Uzbekistan Initiative Papers No. 4, February 2014
By Laura L. Adams
Navro’z is an important holiday in contemporary Uzbekistan not just because of its profound popularity, but also as an exemplary case of a broader phenomenon of post-Soviet cultural renewal.
National holidays are often used by states as conscious expressions of national identity, but Navro’z is an especially felicitous case to examine as it is inherently a celebration of renewal.
In other parts of the world, Navro’z is linked with the symbol of fire, though fire plays almost no role in Uzbekistan’s contemporary Navro’z celebrations and reference to fire rituals was actively discouraged by the government.
The defense of Navro’z was the catalyst for the defense of national-cultural traditions in general in late Soviet times.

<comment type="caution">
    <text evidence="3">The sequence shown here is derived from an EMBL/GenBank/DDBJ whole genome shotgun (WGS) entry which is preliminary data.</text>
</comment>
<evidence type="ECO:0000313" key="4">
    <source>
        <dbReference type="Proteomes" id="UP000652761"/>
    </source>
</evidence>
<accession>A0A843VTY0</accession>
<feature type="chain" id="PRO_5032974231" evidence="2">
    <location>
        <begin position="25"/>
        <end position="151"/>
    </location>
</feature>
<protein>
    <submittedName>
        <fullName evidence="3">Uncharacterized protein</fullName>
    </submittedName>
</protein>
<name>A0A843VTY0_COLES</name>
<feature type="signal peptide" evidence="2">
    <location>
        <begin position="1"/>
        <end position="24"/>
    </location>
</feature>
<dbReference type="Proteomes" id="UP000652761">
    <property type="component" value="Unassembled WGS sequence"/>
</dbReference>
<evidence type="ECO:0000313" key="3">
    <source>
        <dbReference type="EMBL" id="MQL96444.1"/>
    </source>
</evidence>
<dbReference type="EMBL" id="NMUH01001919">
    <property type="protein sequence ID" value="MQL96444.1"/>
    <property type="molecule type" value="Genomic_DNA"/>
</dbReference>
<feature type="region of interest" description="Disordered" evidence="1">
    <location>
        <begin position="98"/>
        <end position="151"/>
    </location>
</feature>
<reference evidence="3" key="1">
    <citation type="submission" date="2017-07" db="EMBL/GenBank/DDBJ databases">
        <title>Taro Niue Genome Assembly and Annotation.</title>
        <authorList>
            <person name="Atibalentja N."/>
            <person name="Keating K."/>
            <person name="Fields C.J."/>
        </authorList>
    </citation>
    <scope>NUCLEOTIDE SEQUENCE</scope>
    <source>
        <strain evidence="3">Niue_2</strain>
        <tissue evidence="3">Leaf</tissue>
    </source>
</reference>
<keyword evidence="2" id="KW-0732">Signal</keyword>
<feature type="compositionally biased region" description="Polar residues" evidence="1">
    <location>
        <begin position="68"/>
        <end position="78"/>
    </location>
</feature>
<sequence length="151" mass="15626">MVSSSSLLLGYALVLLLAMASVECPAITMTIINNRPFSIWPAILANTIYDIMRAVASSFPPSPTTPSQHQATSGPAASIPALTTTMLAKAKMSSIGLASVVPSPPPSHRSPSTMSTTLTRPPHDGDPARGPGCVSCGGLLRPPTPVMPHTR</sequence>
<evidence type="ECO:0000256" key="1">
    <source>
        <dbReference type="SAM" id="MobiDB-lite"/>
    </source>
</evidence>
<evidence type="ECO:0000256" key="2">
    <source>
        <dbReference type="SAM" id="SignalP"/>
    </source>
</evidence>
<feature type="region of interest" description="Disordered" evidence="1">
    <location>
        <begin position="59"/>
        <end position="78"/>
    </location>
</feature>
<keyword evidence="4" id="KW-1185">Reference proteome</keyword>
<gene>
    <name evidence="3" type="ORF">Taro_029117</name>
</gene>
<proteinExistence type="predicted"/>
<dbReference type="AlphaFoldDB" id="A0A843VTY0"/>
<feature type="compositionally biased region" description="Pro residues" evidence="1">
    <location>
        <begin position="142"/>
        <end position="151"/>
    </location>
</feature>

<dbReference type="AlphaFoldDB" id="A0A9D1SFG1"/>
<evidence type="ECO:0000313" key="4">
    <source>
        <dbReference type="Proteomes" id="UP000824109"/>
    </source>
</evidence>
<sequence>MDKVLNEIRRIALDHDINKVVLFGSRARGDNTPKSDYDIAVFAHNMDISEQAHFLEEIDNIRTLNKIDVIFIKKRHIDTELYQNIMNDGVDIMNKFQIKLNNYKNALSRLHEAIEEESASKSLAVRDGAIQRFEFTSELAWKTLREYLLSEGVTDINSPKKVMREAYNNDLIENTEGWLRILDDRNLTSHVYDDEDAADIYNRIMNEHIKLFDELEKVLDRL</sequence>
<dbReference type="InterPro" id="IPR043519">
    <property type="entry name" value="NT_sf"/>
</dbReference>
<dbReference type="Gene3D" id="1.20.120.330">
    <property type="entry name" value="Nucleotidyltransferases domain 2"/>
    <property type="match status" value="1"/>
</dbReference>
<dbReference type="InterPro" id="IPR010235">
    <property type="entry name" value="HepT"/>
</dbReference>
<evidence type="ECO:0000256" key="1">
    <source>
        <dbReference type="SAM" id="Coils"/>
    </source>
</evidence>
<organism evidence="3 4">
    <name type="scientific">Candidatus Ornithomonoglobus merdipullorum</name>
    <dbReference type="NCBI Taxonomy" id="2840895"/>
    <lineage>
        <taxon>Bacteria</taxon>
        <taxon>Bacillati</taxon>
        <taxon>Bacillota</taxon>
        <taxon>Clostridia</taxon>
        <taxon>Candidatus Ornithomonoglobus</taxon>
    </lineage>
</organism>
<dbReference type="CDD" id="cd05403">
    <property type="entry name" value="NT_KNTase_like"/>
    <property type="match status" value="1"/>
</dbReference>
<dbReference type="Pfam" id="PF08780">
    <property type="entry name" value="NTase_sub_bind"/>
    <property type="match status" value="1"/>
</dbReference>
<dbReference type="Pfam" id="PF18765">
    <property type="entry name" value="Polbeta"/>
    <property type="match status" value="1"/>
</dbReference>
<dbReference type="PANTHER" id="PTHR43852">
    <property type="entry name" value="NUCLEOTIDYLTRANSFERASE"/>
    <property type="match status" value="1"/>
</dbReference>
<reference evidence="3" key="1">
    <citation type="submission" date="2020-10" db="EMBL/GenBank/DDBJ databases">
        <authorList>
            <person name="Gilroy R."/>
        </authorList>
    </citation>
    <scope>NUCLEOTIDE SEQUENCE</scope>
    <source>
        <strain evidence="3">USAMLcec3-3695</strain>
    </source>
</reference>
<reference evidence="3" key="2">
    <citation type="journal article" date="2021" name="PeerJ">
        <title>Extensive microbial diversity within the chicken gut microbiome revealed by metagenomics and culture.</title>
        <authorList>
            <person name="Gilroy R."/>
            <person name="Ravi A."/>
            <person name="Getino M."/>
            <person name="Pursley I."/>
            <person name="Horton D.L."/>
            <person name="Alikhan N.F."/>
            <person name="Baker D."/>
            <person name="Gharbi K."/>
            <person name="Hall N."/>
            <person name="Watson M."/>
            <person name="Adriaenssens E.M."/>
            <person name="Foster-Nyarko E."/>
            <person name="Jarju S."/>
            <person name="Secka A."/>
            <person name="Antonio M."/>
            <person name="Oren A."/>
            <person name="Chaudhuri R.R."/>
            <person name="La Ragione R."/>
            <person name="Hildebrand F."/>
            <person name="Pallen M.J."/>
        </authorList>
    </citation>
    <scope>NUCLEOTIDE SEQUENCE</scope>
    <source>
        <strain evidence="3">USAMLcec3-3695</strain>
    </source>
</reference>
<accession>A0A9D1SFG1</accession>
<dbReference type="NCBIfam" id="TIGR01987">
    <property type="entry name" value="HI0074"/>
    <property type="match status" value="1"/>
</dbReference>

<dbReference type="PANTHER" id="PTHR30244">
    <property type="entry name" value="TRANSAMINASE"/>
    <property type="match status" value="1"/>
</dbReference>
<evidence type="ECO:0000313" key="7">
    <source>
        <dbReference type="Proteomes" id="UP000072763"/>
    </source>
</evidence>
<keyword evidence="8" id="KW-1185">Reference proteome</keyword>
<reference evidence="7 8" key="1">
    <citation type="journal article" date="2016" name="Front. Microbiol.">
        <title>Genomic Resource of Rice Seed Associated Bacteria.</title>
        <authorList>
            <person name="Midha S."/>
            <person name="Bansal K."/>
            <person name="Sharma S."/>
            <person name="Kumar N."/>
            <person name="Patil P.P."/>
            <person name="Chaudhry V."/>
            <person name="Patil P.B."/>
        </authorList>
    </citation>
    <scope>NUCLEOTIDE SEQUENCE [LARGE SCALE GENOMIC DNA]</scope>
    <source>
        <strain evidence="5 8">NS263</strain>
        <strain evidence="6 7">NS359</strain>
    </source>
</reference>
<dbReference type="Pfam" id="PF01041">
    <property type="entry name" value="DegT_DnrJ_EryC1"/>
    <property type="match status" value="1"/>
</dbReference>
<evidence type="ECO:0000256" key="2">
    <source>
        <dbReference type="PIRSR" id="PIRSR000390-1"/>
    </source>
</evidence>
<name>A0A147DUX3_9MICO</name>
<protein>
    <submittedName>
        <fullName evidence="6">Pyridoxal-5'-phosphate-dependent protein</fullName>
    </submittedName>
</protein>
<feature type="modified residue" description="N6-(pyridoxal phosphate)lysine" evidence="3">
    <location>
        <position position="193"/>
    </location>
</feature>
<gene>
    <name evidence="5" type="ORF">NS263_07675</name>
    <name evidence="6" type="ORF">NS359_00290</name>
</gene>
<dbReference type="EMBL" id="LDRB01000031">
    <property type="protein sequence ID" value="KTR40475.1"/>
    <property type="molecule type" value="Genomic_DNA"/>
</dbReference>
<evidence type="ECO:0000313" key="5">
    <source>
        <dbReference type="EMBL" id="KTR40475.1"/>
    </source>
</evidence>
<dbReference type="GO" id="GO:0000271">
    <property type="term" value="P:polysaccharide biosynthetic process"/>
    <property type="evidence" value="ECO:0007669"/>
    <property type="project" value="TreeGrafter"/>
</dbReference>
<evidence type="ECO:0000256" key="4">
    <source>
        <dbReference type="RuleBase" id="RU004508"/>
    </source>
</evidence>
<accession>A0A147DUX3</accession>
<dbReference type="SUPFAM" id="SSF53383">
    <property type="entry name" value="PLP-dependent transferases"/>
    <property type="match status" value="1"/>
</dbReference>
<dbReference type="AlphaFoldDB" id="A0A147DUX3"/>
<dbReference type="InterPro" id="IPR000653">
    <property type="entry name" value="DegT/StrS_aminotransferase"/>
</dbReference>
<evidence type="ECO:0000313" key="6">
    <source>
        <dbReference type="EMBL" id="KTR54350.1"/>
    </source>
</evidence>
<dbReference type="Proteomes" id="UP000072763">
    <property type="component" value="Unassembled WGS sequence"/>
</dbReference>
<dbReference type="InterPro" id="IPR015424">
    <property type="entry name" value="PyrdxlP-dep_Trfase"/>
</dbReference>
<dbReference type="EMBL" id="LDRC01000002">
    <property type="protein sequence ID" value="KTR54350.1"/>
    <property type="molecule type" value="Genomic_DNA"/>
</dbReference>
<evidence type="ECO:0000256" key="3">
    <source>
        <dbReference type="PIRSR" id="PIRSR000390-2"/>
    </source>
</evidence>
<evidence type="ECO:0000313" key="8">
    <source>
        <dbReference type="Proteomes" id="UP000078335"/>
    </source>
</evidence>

In addition to this story of struggle against the cultural domination of Moscow, the way Navro’z is celebrated in Uzbekistan today shows us that there is also an important component of global modernity to the way that cultural renewal took place in Uzbekistan in the 1990s.
The desire of the state to produce a slick, tightly controlled show for the masses has perhaps laid the ground for a new struggle over the meaning of Navro’z.